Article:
There can a part of us that we smile at and favouritise and another part of us that we’re not so happy with. Perhaps we take great pride in being a good cook, a doting partner, or a solid worker. And then there’s that other part of us; maybe we are disatisfied with a part of our body, a part of our personality or that we are unable to achieve the tasks or goals that we set for ourselves. In short, the majority of us all have our own Jekyll and Hyde.
My ‘Mr Hyde’ is anger. Specifically, getting angry at myself for feeling angry. I have spent my life observing behaviours (my earliest memory of doing so is since I was 3), and I found anger disgusting. Anger is dangerous. It is one of the most dangerous weapons that each man is armed with and we all pull the trigger from time to time – some of us with little thought of the impact. I have seen the tears anger can cause – to the owner and their recipient. Beyond tears, I observed the damage it would cause to those around it. Whilst anger can be like people shooting guns at each other, the atmosphere it can create is like one of toxic gas. Anyone in the vicinity will be damaged by it. So I saw this in a variety of places and situations, and then grew angry at myself whenever I became angry, which was worse than only being angry at the initial situation.
I knew the damage that could be caused, so why did I get angry at things? Why was I (and still occasionally am) prone to shouting and yelling about things or act in a defensive state towards people? I should have known better, or so I thought. And so I would get really angry at myself for being angry. I would imagine the pain of any recipient of my anger, and mentally punish myself ten times worse than I had shouted at them or than they would punish me. I would spend days, weeks and months mulching over my poor behaviour. I’d want to lock that part of me away or cut it out.
But if you’ve read Robert Louis Stevenson’s classic, Strange Case of Dr Jekyll and Mr Hyde, you will know that in attempting to destroy the evil part of himself, Dr Jekyll unleashes the evil Mr Hyde. The very part of himself that Jekyll found so grotesque takes hold over him. Hyde is in his element. Victorious.
That’s the very real problem about trying to lock away or cut out the part of you that you dislike. If you don’t deal with it appropriately, it mounts up into a large, unaddressed problem that either bursts or becomes very lengthy to solve. In my case, it was a standard bottle up and blow like a volcano scenario. But as I had silent anger and resentment towards myself, my self-esteem took a serious nose-dive.
Due to how low my self-esteem became, I was forced to address my issue. I was forced to stare at both parts of myself – the part I was proud of and the part I liked – and learn to balance them. The effects of mental strain caused me to be physically dehibilitated, manifesting into strain within my body. If I didn’t act fast, I’d become ill in all senses.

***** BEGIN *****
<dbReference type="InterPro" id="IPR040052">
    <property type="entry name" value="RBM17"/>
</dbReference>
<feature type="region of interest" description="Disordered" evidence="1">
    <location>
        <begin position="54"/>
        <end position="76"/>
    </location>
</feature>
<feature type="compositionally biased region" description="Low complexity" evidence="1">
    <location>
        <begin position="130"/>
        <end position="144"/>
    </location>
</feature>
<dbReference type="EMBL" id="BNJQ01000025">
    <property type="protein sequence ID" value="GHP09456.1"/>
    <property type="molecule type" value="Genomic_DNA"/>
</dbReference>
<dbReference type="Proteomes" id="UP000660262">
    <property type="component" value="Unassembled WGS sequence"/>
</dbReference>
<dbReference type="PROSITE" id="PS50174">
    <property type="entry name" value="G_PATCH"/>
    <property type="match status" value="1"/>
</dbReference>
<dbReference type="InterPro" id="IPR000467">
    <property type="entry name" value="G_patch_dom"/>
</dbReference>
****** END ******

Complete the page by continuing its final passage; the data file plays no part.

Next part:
The results of my assessment were a shock to me. Firstly, that ‘pride’ I held in the things that I deemed successful or positive actually transpired to be the primary cause of my weakness – the cause of my anger. Pride by default requires ego. I was proud of my successes and vast interests and the fact that I mostly put 100% effort into everything that I do. This meant that when someone might comment their opinion on how I should improve or that in their view I should have approached things in another way, I became highly defensive or offended. How could it be that I, who had placed 100% effort into something, should get negative feedback? Did others not see the effort that I placed in, that I bent over backwards, that I never do things by halves?
I then realised how dangerous my pride actually was. It was the root cause of my anger; my ego was turning me blind to others constructive criticism and causing me to clam up and stop growing as a person. So I let it go. Well, most of it (still working on it 🙂 ). Ridding yourself of ego is a tricky business!
The result is that my worry and strife has greatly reduced. Even though I was below the age of 30, I used to experience intense pains in my chest and sternum due to the anger I held inside. I would suppress it all there and have no doubts that had I not addressed my issues, some point down the line my heart would have said ‘quit with exerting so much strain on me, I can’t take this anymore’. We need to not only observe our thoughts, but listen to what our bodies are telling us.
Do you have a Jekkyl and Hyde? Whatever they may be, the key to resolving personal conflict is to observe why you’re denying an aspect of yourself and to slowly grow your understanding of yourself. It is important to accept the ‘bad’ as well as the ‘good’ and begin the path to self forgiveness and learning.
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